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Penguin Guide, January 2009

It is quite extraordinary that a work as inspired as Piston’s First Violin Concerto (1939) should not already be in the standard repertoire alongside the Barber, with which it has much in common, including a comparable profusion of individual, lyrical melody. The second subject of the first movement persists in the memory until, most engagingly, it is rhythmically transformed to become the secondary theme of the riotous Rondo finale. The Second Concerto is more elusive, but its opening is no less haunting. The first movement is a two-part structure, developing two ideas, one sinuously ‘expressible’, the other pungently rhythmic and angular. The extended Adagio introduces a clam and very beautiful theme which is later to form a canonic duet with the flute. The Fantasia is a late work, first performed in 1973. Ruminative and searching, its language is more dissonant. It may seem remarkable that these works should be given their CD début by a Ukranian orchestra, but they play the music with security, splendid commitment and feeling. James Boswell, who studied at Juilliard, is a superbly accomplished, dedicated and spontaneous soloist, and the recording is first class.

Andrew Druckenbrod
Pittsburgh Post-Gazette, July 2003

"This 20th-century composer remains underrated. His music is a blend of European form and American individualism, modernism and romanticism, of enjoyable first hearings and rewarding returns. Critic's Pick"

Paul Rapoport
Fanfare, November 1999

Walter Piston is one of the finest Neoclassicists of all…What a splendid idea to put on one disc his three works for violin and orchestra, here august-ly played by James Buswell, mostly well accompanied by a Ukrainian orchestra. © 1999 Fanfare Read complete review on Fanfare

Paul A. Snook
Fanfare, November 1999

the most successful yet of the ambitious “American Classics” series on the fearlessly budget line Naxos: Walter Piston’s two dazzling Violin Concertos, breathtakingly performed by James Oliver Buswell, with astonishingly idiomatic support from the National Orchestra of the Ukraine under Theodor Kuchaƙ. © 1999 Fanfare Read complete review on Fanfare

Ivan March
Gramophone, October 1999

"The National Symphony Orchestra of Ukraine plays the music with splendid commitment, much subtlety of expression and fine ensemble...James Buswell is a superbly accomplished soloist with a full timbre, and the recording is first-class and very well balanced...This would be an essential purchase even at premium price, but on Naxos it's a gift! It will certainly feature in my critics' choice, and, I hope, in next year's [2000's] Gramophone Awards too."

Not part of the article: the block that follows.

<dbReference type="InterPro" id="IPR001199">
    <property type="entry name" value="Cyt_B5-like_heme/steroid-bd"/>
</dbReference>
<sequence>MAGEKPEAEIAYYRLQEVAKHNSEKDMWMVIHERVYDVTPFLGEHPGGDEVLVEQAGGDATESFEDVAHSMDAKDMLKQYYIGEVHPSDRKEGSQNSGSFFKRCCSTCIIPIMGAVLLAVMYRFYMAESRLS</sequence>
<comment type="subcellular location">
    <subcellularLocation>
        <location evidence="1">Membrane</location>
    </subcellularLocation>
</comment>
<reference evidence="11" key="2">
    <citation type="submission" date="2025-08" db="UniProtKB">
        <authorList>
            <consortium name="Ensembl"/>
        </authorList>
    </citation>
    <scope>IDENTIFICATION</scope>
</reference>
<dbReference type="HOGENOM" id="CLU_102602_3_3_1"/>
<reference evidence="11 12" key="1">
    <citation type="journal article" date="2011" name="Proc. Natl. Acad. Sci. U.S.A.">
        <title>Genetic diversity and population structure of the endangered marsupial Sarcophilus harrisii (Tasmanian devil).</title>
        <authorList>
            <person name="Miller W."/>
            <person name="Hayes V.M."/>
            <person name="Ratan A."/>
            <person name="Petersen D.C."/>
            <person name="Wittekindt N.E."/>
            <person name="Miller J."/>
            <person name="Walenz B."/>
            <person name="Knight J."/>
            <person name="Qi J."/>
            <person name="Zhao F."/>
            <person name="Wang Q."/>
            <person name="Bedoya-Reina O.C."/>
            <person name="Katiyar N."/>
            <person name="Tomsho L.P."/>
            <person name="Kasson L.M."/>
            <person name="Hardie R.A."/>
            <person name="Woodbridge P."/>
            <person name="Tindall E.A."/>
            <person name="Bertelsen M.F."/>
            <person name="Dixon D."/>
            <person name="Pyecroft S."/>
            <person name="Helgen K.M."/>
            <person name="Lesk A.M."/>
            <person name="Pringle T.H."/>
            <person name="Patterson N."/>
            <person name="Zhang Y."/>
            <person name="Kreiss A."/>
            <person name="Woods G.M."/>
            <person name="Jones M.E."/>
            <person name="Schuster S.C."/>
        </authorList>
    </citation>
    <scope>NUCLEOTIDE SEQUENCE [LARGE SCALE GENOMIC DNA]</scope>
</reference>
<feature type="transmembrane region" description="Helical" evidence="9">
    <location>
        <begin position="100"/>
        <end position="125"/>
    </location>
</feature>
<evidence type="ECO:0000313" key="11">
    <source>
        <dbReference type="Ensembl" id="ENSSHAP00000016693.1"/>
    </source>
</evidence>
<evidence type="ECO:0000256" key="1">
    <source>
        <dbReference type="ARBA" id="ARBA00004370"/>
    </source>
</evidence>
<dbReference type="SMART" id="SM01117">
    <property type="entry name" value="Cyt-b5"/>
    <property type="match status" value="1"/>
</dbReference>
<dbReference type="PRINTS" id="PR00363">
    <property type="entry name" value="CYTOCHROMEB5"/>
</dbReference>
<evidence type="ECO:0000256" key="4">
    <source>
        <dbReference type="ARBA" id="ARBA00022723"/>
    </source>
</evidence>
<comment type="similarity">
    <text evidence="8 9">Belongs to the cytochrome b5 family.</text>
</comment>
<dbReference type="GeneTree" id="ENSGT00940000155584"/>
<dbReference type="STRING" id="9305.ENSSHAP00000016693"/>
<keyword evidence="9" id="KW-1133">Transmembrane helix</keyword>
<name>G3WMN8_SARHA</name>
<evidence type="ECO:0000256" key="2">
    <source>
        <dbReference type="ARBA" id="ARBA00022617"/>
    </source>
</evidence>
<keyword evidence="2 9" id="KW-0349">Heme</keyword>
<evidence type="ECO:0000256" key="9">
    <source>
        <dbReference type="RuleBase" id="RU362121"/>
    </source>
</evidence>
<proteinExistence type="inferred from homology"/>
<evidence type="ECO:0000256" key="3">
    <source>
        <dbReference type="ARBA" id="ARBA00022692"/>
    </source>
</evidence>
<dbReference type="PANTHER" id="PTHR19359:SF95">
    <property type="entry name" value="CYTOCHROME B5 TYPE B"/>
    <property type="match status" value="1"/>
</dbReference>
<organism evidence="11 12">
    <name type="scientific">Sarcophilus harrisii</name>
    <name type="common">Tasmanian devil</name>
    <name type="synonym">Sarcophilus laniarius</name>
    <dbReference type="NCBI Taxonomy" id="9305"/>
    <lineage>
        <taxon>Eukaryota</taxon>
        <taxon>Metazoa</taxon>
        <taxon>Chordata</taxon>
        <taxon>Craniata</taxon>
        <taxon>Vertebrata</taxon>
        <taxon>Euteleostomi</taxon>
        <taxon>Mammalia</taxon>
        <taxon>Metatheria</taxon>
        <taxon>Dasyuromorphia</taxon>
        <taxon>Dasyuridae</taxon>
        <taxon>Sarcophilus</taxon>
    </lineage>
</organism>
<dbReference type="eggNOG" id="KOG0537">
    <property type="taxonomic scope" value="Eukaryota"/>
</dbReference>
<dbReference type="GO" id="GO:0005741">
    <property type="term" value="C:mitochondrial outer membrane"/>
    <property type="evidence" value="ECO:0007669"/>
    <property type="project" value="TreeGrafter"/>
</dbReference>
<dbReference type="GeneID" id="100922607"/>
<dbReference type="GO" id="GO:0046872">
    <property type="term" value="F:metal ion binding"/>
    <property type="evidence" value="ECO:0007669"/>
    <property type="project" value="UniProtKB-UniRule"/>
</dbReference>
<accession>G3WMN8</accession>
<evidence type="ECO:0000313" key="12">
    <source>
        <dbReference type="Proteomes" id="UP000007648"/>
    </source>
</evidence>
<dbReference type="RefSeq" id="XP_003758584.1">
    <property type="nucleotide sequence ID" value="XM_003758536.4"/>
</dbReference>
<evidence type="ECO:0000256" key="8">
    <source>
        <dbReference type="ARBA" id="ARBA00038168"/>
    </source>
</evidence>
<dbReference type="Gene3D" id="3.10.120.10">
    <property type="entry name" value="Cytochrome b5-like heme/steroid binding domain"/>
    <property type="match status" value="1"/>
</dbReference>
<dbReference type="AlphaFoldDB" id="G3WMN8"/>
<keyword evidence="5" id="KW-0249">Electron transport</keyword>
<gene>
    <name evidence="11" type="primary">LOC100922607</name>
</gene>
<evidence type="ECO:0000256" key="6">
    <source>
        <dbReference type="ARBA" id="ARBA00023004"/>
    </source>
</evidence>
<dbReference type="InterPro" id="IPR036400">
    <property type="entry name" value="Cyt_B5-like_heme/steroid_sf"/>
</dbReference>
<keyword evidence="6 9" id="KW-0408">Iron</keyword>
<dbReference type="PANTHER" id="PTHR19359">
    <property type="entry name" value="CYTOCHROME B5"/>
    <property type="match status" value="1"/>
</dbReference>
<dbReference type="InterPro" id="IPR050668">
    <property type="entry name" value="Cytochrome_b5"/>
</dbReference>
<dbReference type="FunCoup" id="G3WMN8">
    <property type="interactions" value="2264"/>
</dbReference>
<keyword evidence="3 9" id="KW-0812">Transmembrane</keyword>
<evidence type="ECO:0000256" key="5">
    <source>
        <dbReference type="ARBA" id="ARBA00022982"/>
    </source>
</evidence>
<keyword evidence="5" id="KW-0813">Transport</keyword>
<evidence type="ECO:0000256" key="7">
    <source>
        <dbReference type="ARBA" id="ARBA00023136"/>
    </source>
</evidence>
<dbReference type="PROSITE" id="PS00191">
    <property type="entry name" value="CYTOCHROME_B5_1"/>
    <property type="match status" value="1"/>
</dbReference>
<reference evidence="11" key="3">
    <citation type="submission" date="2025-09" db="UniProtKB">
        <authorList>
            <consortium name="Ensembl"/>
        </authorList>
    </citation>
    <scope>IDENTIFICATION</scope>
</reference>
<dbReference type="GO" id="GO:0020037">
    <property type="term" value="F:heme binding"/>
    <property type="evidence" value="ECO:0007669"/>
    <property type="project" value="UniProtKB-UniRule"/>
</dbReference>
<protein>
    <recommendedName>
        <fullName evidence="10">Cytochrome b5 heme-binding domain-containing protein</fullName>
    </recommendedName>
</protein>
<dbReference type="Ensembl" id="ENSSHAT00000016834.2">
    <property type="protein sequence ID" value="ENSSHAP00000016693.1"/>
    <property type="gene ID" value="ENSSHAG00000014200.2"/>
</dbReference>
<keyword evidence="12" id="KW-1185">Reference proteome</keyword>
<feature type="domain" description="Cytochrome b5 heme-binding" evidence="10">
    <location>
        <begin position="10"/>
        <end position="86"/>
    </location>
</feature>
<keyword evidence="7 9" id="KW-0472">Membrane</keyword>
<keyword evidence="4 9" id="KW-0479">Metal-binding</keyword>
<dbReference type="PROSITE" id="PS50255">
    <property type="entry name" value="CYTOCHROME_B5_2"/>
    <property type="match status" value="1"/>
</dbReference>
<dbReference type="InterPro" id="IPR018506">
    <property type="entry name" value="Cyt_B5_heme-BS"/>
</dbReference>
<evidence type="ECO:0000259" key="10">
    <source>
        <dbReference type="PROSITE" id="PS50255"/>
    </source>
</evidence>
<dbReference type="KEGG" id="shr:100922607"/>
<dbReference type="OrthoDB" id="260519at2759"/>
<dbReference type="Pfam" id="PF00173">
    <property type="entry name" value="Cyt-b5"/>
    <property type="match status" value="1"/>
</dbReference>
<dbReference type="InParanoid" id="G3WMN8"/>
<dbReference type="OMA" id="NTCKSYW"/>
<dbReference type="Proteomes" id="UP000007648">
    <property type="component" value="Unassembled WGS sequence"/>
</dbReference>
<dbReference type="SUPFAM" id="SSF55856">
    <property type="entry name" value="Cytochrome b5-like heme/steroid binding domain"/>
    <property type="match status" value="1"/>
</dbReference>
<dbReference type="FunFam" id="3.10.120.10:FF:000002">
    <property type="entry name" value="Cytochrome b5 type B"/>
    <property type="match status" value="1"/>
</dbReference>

Listener Magazine (New York), September 1999

"The considerable technical demands of these concertante pieces clearly hold no terrors for violinist James Buswell who plays throughout with great brilliance and warmth. Equally impressive is the outstanding accompaniment from the Ukrainian orchestra which dispatches Piston's busy writing with tremendous aplomb. In short, this is an enterprising and irresistible bargain."

Geoffrey Norris
The Daily Telegraph (Australia), July 1999

"The American Soloist James Buswell is a persuasive advocate, combining muscle, mellowness and musicality in performances matched by the breadth of colour by a versatile orchestra."

Ivan March
Gramophone, January 1998

"My Record of the Year is the Naxos coupling of the two violin concertos of Walter Piston, plus the Fantasia for violin and orchestra, splendidly played by James Buswell."

Leslie Gerber

"Piston's First Violin Concerto (1939), which was once recorded on a German LP, is a prize. It's as entertaining as Piston's popular Incredible Flutist, yet so carefully crafted and serious in content as to be satisfying on every level. The other two works were written much later (in 1960 and 1970), and they are both more introspective and a bit less accessible. But they are still very rewarding music. Kuchar, who studied and lives in the U.S., has his fine Ukrainian orchestra playing as though they've known the music for decades. Buswell, who lives across the street from Piston's graveyard, sounds as though he's in touch with the composer's spirit. Add state-of-the-art sound and the disc is a total winner."

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